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Modeling Cardiac Effects of Vagus Nerve Stimulation in Heart Transplant Recipient

Silvia Frullini

Modeling Cardiac Effects of Vagus Nerve Stimulation in Heart Transplant Recipient.

Rel. Diego Gallo, Francesco Moscato, Max Haberbusch. Politecnico di Torino, Corso di laurea magistrale in Ingegneria Biomedica, 2020

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Heart transplantation (HTx) is the last resort for patients with severe heart failure, but an inevitable consequence of the surgery is cardiac denervation. This leads to a markedly increased resting heart rate and the inability of the heart to adapt to physical activity, thus reducing patient quality of life. Today, neuromodulation techniques such as vagus nerve stimulation (VNS) are successfully applied to treat various conditions including Parkinson disease, treatment-resistant depression, or epilepsy. As the vagus nerve (VN) has several projections to the heart, it plays a crucial role in chronotropic-, dromotropic- and inotropic control. Therefore, VNS may be a promising technique to artificially restore vagal cardiac control in those suffering from cardiac denervation. Although VNS is typically applied in an asynchronous fashion (A-VNS), for cardiac control it can be synchronized with respect to the cardiac cycle (S-VNS). This is often done by triggering a burst of impulses with the R-peak of the ECG. However, to this date, the cardiac effects of VNS are not fully understood, thus complicating the development of effective stimulation paradigms to restore cardiac control. To further investigate the effects of VNS, in this thesis, a numerical model of the human cardiovascular system was extended to integrate a lumped parameter model of the VN that is target to extracellular stimulation. The model consists of (1) the hemodynamic system, comprising the heart and vessels; (2) the autonomic sympathetic cardiac control; (3) the sinoatrial node; (4) the VN realized as Hodgkin-Huxley-type multi-axon model; and (5) the VN terminals represented by a three-compartment acetylcholine release model. Moreover, a stimulator was integrated into the model as a pulse generator that allows eliciting action potentials within the VN axons by extracellular stimulation through a monopolar point electrode. The pulse generator is configurable allowing the manipulation of stimulation parameters including intensity (I), pulse width (PW), frequency (F), number of pulses (NP), and trigger delay (D). The model was then tuned based on published data on the cardiac effects of VNS obtained from in-vivo experiments in sheep. To investigate the influence of the stimulation parameters on cardiac effects they underwent a global sensitivity analysis (GSA). The GSA was performed for A- and S-VNS, in both, the model of healthy individuals and HTx recipients. The results show that for S-VNS I has the greatest influence, followed by PW and NP, while F and D play a minor role. The results for A-VNS are similar as in S-VNS, however, F has a markedly increased influence on the cardiac effect. For both A-VNS and S-VNS, cardiac denervation following HTx shows no significant differences for chronotropism and dromotropism while an overall reduction for inotropism was found. Finally, the model was validated, comparing the results to literature data, different from that used for tuning. The model was found capable to reproduce the chronotropic and dromotropic effects of VNS with good accuracy. However, for the inotropic response, the model predictions are in conflict with the findings in literature. Overall, the study could help to identify potential targets stimulation parameters for the design of a closed-loop control strategy. Moreover, the model forms a viable foundation to further investigate the cardiac effects of VNS on the denervated heart.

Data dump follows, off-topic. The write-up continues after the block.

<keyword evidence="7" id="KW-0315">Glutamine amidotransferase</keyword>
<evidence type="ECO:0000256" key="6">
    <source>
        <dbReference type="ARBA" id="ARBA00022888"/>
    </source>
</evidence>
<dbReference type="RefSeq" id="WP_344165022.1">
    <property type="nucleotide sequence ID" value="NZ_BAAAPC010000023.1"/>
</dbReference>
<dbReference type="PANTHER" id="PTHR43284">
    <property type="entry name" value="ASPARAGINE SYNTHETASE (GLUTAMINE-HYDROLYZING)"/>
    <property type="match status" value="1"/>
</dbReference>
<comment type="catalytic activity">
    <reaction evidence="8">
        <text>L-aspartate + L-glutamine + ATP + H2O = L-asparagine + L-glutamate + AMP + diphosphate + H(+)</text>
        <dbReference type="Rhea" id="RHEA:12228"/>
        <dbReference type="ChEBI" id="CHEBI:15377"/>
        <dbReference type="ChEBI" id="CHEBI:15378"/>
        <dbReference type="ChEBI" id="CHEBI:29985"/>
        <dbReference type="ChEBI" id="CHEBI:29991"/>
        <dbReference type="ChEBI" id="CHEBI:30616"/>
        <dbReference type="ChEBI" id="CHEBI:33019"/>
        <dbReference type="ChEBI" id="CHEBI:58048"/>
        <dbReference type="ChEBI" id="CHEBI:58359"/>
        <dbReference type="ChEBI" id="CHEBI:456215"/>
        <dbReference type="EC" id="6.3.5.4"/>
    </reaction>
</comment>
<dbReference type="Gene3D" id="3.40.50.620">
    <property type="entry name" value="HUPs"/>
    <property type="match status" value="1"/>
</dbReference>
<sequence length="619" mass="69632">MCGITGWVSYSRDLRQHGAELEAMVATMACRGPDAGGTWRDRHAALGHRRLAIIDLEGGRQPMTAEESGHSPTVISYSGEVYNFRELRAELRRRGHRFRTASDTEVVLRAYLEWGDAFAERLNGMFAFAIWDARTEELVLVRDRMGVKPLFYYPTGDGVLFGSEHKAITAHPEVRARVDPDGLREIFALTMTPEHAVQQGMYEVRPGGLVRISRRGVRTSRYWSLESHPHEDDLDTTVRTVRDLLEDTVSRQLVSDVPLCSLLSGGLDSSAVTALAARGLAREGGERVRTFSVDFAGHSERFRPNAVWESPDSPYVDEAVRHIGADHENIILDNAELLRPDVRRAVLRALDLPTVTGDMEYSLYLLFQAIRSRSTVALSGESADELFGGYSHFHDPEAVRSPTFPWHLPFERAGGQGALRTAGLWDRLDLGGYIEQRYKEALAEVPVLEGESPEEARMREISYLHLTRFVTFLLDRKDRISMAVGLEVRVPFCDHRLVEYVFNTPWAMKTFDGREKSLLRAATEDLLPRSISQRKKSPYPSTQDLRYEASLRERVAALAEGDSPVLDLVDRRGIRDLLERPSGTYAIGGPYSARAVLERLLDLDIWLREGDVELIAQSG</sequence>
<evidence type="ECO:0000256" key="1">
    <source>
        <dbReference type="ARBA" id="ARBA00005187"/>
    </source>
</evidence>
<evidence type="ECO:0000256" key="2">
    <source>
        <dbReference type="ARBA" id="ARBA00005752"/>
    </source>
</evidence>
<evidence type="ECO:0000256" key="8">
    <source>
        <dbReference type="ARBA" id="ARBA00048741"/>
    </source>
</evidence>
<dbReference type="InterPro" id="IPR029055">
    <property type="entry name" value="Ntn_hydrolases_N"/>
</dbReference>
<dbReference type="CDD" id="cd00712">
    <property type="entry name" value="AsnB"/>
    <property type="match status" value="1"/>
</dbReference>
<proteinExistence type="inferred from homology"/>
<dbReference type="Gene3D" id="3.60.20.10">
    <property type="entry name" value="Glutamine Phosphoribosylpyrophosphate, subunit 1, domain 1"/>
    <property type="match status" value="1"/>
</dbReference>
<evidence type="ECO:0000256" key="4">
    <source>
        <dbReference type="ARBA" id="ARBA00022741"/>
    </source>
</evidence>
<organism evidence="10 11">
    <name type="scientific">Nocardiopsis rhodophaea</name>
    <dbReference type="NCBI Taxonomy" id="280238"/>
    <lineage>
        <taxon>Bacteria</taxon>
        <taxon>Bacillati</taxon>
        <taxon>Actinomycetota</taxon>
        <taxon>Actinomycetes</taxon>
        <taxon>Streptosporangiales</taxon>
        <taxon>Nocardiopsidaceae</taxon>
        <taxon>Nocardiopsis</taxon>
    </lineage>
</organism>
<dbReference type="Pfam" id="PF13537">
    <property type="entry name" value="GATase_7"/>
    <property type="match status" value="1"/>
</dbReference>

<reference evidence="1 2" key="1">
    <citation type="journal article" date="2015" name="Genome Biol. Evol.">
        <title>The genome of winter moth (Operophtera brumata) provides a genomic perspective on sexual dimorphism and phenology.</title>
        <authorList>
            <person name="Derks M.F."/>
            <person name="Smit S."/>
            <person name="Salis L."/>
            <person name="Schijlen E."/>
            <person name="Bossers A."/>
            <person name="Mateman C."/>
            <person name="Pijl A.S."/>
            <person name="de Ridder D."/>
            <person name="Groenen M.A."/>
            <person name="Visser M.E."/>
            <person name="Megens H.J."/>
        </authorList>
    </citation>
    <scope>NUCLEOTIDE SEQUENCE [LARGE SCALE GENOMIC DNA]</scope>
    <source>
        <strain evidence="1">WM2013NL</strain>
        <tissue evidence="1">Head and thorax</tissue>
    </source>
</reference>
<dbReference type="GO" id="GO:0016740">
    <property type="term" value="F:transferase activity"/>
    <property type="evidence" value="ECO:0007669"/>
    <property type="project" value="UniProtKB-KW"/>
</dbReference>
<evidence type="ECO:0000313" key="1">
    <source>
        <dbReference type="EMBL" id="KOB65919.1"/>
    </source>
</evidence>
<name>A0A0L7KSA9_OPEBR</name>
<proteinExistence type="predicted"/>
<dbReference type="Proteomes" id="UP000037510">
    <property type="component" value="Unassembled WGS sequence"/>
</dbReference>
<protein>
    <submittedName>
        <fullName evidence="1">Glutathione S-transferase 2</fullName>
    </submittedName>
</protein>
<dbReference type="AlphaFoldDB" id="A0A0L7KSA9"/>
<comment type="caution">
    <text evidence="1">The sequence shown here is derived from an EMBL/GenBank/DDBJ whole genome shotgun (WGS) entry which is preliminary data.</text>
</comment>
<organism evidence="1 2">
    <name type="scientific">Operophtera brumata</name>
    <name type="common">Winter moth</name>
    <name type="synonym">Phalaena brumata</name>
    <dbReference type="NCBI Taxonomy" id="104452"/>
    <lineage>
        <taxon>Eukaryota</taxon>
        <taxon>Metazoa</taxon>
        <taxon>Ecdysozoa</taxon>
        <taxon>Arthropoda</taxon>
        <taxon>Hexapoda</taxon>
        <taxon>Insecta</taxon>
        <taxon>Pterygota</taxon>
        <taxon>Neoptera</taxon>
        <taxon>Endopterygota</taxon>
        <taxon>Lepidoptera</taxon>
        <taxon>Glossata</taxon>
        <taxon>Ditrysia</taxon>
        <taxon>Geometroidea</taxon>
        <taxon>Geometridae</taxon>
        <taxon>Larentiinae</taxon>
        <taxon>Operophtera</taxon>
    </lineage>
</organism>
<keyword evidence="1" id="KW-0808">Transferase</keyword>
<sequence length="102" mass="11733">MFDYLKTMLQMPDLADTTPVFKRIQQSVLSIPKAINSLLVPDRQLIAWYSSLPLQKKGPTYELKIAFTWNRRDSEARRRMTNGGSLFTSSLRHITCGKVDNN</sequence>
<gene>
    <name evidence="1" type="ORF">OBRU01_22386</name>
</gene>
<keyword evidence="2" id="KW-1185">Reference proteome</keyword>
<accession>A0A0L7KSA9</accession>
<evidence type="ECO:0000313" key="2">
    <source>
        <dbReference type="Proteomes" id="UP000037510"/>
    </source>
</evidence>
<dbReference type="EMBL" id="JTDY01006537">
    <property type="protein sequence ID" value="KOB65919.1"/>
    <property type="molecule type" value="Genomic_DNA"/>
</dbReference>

Relators: Diego Gallo, Francesco Moscato, Max Haberbusch
Academic year: 2020/21
Publication type: Electronic
Number of Pages: 122
Corso di laurea: Corso di laurea magistrale in Ingegneria Biomedica
Classe di laurea: New organization > Master science > LM-21 - BIOMEDICAL ENGINEERING
Aziende collaboratrici: UNSPECIFIED
URI: http://webthesis.biblio.polito.it/id/eprint/15836
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